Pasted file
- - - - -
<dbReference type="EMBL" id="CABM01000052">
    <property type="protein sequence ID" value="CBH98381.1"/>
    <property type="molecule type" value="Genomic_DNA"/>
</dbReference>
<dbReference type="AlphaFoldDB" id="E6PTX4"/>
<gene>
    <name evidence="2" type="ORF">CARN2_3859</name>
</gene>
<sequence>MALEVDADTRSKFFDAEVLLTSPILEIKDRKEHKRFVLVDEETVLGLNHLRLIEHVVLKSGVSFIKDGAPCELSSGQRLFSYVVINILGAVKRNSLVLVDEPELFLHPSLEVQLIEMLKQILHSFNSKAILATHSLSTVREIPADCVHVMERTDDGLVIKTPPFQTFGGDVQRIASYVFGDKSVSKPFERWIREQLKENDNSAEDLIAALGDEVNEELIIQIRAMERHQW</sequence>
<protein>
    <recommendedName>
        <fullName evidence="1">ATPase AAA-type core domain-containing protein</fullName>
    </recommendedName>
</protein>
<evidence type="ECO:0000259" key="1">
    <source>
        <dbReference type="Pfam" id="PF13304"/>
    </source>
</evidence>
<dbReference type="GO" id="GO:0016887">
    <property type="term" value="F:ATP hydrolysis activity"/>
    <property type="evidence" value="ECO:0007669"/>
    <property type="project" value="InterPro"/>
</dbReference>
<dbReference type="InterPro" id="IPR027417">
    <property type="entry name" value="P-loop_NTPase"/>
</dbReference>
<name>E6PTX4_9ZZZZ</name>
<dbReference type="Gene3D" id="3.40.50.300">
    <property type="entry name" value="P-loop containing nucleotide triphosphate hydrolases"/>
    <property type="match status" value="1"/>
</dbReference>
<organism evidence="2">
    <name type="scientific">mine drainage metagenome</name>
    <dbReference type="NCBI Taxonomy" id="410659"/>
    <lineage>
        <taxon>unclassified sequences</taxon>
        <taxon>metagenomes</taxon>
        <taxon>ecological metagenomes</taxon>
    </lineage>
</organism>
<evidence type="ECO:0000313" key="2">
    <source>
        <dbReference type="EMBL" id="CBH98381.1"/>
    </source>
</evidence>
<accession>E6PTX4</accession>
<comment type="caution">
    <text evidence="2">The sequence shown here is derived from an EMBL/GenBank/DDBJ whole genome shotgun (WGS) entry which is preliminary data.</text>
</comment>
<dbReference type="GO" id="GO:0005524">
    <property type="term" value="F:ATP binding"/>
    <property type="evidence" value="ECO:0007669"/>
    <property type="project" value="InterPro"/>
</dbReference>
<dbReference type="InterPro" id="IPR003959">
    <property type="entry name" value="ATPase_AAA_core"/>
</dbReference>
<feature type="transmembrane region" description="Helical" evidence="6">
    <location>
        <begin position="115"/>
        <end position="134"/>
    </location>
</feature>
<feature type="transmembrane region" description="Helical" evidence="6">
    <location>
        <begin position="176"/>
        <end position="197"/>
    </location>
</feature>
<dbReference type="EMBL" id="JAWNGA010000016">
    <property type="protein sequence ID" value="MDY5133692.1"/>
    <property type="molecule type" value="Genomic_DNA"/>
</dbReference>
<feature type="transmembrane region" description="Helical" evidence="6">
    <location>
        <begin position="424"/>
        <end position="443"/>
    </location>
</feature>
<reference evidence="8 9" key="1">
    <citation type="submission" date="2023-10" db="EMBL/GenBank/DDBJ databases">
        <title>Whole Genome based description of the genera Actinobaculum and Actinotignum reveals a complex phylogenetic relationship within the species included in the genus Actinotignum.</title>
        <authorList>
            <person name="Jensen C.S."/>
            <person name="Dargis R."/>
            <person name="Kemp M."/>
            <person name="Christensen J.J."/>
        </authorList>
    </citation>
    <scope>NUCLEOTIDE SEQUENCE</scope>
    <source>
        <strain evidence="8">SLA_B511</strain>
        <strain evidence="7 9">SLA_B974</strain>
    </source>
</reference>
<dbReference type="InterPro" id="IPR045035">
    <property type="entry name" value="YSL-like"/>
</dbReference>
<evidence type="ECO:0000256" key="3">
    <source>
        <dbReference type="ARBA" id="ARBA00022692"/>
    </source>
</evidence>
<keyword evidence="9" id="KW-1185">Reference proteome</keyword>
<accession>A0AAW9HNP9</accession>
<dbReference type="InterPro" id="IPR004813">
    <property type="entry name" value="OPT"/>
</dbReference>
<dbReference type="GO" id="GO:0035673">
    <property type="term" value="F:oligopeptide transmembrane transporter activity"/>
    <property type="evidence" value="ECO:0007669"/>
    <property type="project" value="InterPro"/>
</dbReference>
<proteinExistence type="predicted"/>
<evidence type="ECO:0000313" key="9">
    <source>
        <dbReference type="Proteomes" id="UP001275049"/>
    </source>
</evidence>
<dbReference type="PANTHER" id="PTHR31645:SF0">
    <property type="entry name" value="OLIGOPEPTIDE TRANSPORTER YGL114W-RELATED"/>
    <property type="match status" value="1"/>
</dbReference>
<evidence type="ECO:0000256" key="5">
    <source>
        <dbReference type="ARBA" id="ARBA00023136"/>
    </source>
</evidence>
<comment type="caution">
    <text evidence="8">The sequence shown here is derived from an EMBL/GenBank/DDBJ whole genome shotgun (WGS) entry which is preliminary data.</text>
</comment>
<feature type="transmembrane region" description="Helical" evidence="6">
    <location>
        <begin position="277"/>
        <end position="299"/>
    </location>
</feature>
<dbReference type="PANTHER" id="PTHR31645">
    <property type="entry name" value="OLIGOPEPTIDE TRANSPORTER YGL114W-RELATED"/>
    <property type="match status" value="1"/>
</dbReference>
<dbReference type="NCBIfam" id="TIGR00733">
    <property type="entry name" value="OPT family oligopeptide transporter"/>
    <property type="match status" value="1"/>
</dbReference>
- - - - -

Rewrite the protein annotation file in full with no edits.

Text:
<dbReference type="EMBL" id="CABM01000052">
    <property type="protein sequence ID" value="CBH98381.1"/>
    <property type="molecule type" value="Genomic_DNA"/>
</dbReference>
<dbReference type="AlphaFoldDB" id="E6PTX4"/>
<gene>
    <name evidence="2" type="ORF">CARN2_3859</name>
</gene>
<sequence>MALEVDADTRSKFFDAEVLLTSPILEIKDRKEHKRFVLVDEETVLGLNHLRLIEHVVLKSGVSFIKDGAPCELSSGQRLFSYVVINILGAVKRNSLVLVDEPELFLHPSLEVQLIEMLKQILHSFNSKAILATHSLSTVREIPADCVHVMERTDDGLVIKTPPFQTFGGDVQRIASYVFGDKSVSKPFERWIREQLKENDNSAEDLIAALGDEVNEELIIQIRAMERHQW</sequence>
<protein>
    <recommendedName>
        <fullName evidence="1">ATPase AAA-type core domain-containing protein</fullName>
    </recommendedName>
</protein>
<evidence type="ECO:0000259" key="1">
    <source>
        <dbReference type="Pfam" id="PF13304"/>
    </source>
</evidence>
<dbReference type="GO" id="GO:0016887">
    <property type="term" value="F:ATP hydrolysis activity"/>
    <property type="evidence" value="ECO:0007669"/>
    <property type="project" value="InterPro"/>
</dbReference>
<dbReference type="InterPro" id="IPR027417">
    <property type="entry name" value="P-loop_NTPase"/>
</dbReference>
<name>E6PTX4_9ZZZZ</name>
<dbReference type="Gene3D" id="3.40.50.300">
    <property type="entry name" value="P-loop containing nucleotide triphosphate hydrolases"/>
    <property type="match status" value="1"/>
</dbReference>
<organism evidence="2">
    <name type="scientific">mine drainage metagenome</name>
    <dbReference type="NCBI Taxonomy" id="410659"/>
    <lineage>
        <taxon>unclassified sequences</taxon>
        <taxon>metagenomes</taxon>
        <taxon>ecological metagenomes</taxon>
    </lineage>
</organism>
<evidence type="ECO:0000313" key="2">
    <source>
        <dbReference type="EMBL" id="CBH98381.1"/>
    </source>
</evidence>
<accession>E6PTX4</accession>
<comment type="caution">
    <text evidence="2">The sequence shown here is derived from an EMBL/GenBank/DDBJ whole genome shotgun (WGS) entry which is preliminary data.</text>
</comment>
<dbReference type="GO" id="GO:0005524">
    <property type="term" value="F:ATP binding"/>
    <property type="evidence" value="ECO:0007669"/>
    <property type="project" value="InterPro"/>
</dbReference>
<dbReference type="InterPro" id="IPR003959">
    <property type="entry name" value="ATPase_AAA_core"/>
</dbReference>
<feature type="transmembrane region" description="Helical" evidence="6">
    <location>
        <begin position="115"/>
        <end position="134"/>
    </location>
</feature>
<feature type="transmembrane region" description="Helical" evidence="6">
    <location>
        <begin position="176"/>
        <end position="197"/>
    </location>
</feature>
<dbReference type="EMBL" id="JAWNGA010000016">
    <property type="protein sequence ID" value="MDY5133692.1"/>
    <property type="molecule type" value="Genomic_DNA"/>
</dbReference>
<feature type="transmembrane region" description="Helical" evidence="6">
    <location>
        <begin position="424"/>
        <end position="443"/>
    </location>
</feature>
<reference evidence="8 9" key="1">
    <citation type="submission" date="2023-10" db="EMBL/GenBank/DDBJ databases">
        <title>Whole Genome based description of the genera Actinobaculum and Actinotignum reveals a complex phylogenetic relationship within the species included in the genus Actinotignum.</title>
        <authorList>
            <person name="Jensen C.S."/>
            <person name="Dargis R."/>
            <person name="Kemp M."/>
            <person name="Christensen J.J."/>
        </authorList>
    </citation>
    <scope>NUCLEOTIDE SEQUENCE</scope>
    <source>
        <strain evidence="8">SLA_B511</strain>
        <strain evidence="7 9">SLA_B974</strain>
    </source>
</reference>
<dbReference type="InterPro" id="IPR045035">
    <property type="entry name" value="YSL-like"/>
</dbReference>
<evidence type="ECO:0000256" key="3">
    <source>
        <dbReference type="ARBA" id="ARBA00022692"/>
    </source>
</evidence>
<keyword evidence="9" id="KW-1185">Reference proteome</keyword>
<accession>A0AAW9HNP9</accession>
<dbReference type="InterPro" id="IPR004813">
    <property type="entry name" value="OPT"/>
</dbReference>
<dbReference type="GO" id="GO:0035673">
    <property type="term" value="F:oligopeptide transmembrane transporter activity"/>
    <property type="evidence" value="ECO:0007669"/>
    <property type="project" value="InterPro"/>
</dbReference>
<proteinExistence type="predicted"/>
<evidence type="ECO:0000313" key="9">
    <source>
        <dbReference type="Proteomes" id="UP001275049"/>
    </source>
</evidence>
<dbReference type="PANTHER" id="PTHR31645:SF0">
    <property type="entry name" value="OLIGOPEPTIDE TRANSPORTER YGL114W-RELATED"/>
    <property type="match status" value="1"/>
</dbReference>
<evidence type="ECO:0000256" key="5">
    <source>
        <dbReference type="ARBA" id="ARBA00023136"/>
    </source>
</evidence>
<comment type="caution">
    <text evidence="8">The sequence shown here is derived from an EMBL/GenBank/DDBJ whole genome shotgun (WGS) entry which is preliminary data.</text>
</comment>
<feature type="transmembrane region" description="Helical" evidence="6">
    <location>
        <begin position="277"/>
        <end position="299"/>
    </location>
</feature>
<dbReference type="PANTHER" id="PTHR31645">
    <property type="entry name" value="OLIGOPEPTIDE TRANSPORTER YGL114W-RELATED"/>
    <property type="match status" value="1"/>
</dbReference>
<dbReference type="NCBIfam" id="TIGR00733">
    <property type="entry name" value="OPT family oligopeptide transporter"/>
    <property type="match status" value="1"/>
</dbReference>